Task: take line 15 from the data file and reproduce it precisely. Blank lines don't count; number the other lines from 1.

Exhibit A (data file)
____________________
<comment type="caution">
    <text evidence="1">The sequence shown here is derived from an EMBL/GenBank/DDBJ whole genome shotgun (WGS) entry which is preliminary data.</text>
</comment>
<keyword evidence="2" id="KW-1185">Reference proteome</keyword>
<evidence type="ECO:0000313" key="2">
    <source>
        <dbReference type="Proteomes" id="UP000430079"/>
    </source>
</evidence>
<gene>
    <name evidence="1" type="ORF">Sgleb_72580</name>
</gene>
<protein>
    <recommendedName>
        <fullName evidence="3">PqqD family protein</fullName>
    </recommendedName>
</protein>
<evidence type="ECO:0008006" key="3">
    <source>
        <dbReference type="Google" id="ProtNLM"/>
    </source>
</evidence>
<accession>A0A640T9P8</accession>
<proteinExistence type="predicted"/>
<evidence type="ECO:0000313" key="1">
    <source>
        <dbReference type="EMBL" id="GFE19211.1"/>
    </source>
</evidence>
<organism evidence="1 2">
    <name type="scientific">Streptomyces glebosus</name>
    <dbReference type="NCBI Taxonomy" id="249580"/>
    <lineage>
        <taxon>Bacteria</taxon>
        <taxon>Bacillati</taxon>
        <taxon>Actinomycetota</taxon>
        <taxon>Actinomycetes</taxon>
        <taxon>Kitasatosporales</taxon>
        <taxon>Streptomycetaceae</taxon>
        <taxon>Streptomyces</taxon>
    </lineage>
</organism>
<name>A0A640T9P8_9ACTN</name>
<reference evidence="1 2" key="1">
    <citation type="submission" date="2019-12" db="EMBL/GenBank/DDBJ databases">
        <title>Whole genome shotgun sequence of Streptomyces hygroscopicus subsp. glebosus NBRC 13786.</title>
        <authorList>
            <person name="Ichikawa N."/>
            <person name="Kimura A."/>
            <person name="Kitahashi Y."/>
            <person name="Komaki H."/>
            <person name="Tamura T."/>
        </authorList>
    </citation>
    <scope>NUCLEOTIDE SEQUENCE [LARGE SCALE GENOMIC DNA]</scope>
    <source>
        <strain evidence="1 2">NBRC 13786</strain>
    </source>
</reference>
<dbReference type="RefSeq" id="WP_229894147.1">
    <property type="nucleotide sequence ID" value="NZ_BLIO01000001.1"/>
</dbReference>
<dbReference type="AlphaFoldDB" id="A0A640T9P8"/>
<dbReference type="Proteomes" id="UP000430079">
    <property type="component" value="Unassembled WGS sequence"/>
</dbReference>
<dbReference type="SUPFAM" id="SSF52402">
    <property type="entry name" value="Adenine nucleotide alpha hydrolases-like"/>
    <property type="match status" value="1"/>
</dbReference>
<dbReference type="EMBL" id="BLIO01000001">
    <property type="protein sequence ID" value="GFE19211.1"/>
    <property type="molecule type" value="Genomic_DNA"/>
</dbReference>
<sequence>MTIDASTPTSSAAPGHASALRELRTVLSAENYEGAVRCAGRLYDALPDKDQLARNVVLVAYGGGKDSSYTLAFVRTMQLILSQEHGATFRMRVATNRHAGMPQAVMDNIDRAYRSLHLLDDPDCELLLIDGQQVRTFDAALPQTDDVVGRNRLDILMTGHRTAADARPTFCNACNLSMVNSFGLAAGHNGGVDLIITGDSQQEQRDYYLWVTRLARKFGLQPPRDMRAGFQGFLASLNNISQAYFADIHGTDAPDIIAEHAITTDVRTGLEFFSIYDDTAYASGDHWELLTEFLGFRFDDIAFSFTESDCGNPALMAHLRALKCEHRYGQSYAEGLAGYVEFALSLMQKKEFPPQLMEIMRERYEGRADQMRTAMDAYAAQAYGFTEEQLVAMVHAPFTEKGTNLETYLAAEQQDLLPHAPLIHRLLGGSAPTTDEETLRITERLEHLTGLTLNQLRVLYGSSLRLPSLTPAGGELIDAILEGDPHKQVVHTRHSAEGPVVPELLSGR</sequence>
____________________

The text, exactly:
        <fullName evidence="3">PqqD family protein</fullName>